All existing owners of the electronic book should have already received an email with notification about the new release. This email also contains a link to a specially reduced printed book for mere $29.99! If you previously bought the ebook but didn't receive the email, let me know!

Before I sign out for today, let me tell you that writing this book was lots of hard work but also a great joy and I could never do it without all the great people who bought the ebook before it was even completed. Thank you!



OmniThreadLibrary 3.07.5

OmniThreadLibrary 3.07.5 has been released. You can get it at GitHub or download the ZIP.

There are only small number of changes in this release.

General improvements

  • Reduced number of times NameThreadForDebugging is called when threadpool is used.

Bug fixes

  • [VyPu] fixed race condition in TOmniCriticalSection.Release which affected code that was using TOmniCriticalSection.LockCount.
  • OtlThreadPool did not respect OTL_DontSetThreadName define.


Tuesday, February 13, 2018

Data-driven Multithreading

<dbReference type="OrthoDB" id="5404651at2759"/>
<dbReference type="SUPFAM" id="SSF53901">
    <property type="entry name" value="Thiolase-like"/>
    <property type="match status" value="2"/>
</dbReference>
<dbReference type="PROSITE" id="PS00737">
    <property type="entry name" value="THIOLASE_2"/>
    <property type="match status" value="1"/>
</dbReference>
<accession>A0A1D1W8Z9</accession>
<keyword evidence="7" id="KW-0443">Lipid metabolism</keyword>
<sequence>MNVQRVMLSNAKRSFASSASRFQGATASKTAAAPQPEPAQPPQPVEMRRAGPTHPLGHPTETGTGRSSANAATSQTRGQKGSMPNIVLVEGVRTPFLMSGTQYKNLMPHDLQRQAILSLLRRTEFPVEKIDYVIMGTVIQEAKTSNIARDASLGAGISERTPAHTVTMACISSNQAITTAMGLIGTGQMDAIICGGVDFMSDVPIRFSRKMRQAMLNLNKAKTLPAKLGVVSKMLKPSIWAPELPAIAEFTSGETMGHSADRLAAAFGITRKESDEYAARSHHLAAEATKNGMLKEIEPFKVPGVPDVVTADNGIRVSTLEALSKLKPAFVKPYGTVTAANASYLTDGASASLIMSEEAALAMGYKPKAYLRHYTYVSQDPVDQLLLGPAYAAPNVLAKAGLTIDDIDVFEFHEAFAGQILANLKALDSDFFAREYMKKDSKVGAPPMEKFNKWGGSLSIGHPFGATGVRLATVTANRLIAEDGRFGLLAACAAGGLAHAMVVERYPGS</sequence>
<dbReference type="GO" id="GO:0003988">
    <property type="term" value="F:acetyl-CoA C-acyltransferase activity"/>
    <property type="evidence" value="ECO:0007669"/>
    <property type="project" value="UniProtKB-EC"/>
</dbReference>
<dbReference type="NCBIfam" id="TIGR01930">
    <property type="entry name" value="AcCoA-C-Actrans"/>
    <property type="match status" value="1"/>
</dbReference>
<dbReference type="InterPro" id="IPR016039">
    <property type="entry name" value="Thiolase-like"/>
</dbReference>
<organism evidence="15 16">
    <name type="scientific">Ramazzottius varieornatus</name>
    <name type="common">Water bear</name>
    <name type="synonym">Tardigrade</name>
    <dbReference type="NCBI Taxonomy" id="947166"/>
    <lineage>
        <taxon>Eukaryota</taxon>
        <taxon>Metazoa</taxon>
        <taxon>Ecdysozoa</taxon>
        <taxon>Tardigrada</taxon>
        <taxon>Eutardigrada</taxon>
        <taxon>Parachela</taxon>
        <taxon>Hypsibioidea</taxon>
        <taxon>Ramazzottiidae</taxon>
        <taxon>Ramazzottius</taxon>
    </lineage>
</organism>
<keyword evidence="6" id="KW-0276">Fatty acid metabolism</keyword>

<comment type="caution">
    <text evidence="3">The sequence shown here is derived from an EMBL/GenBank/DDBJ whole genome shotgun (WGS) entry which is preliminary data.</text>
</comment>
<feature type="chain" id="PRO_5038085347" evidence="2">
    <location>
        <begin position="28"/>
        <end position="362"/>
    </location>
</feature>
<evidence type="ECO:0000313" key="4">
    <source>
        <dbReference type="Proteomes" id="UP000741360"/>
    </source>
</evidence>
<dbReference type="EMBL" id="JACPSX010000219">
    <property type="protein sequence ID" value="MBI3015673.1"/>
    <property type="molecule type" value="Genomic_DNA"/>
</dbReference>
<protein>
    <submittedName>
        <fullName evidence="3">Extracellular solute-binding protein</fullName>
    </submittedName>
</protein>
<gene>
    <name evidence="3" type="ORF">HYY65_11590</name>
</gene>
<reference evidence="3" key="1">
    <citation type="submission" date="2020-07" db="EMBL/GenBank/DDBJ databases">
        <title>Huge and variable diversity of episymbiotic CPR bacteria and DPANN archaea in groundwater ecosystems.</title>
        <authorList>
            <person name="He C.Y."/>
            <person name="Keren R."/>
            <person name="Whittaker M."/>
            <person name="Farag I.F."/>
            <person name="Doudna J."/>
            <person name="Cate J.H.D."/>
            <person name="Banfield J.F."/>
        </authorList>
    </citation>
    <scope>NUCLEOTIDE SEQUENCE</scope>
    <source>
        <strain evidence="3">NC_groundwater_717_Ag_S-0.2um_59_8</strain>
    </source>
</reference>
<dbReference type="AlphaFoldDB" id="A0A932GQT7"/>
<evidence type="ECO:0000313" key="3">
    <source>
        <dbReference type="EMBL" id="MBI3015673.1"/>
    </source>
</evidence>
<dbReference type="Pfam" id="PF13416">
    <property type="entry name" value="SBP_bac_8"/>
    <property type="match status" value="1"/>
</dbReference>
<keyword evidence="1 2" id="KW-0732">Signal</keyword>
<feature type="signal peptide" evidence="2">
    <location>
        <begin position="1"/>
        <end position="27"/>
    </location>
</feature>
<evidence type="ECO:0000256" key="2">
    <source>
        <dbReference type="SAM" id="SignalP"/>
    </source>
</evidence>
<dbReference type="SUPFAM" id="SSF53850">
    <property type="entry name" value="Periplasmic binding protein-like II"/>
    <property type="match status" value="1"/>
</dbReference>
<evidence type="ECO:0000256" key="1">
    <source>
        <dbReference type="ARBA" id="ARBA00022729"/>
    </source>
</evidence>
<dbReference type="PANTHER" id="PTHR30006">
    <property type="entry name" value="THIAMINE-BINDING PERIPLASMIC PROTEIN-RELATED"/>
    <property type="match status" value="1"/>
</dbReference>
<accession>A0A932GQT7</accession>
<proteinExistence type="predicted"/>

About a week ago, Craig Chapman posted a vlog Lockless Multi-Threading in Delphi where he programmed a lockless communication channel which transfers messages between the main thread and a worker thread (or, actually, between any two threads).

I do like Craig's implementation of a lockless queue. It is small, neat, and working. I also like that he approached multithreading from a communication viewpoint. I do, however, have several issues with how it is integrated into the application. While I whole understand the need for simple demo that viewers can understand, I feel that the Delphi world is full of such examples. That makes it hard for a newcomer to the multithreaded world to find appropriate patterns to copy.

Hence I decided to rewrite Craig's code with different objectives in mind. Instead of speed I focused on flexibility, ease of use and good multithreaded programming patterns. Before I jump into my solution, however, I must articulate the bad programming practices in the Lockless demo. (That is strictly subjective reasoning. Your mileage may vary. It is, alas, a reasoning supported by many many years of writing bad multithreaded code - and not yet enough years of writing good code.)

Saturday, February 03, 2018

Books, wonderful books!

I love reading. I loved it since the (very) young days. As far as I remember, books were my friends.

I also love - as I somewhat surprisingly discovered in my twenties - teaching and writing. I always kept to the short form - blog posts, magazine articles, and so on. Always - until few years ago I somehow decided that documenting OmniThreadLibrary would be best done in a form of a book.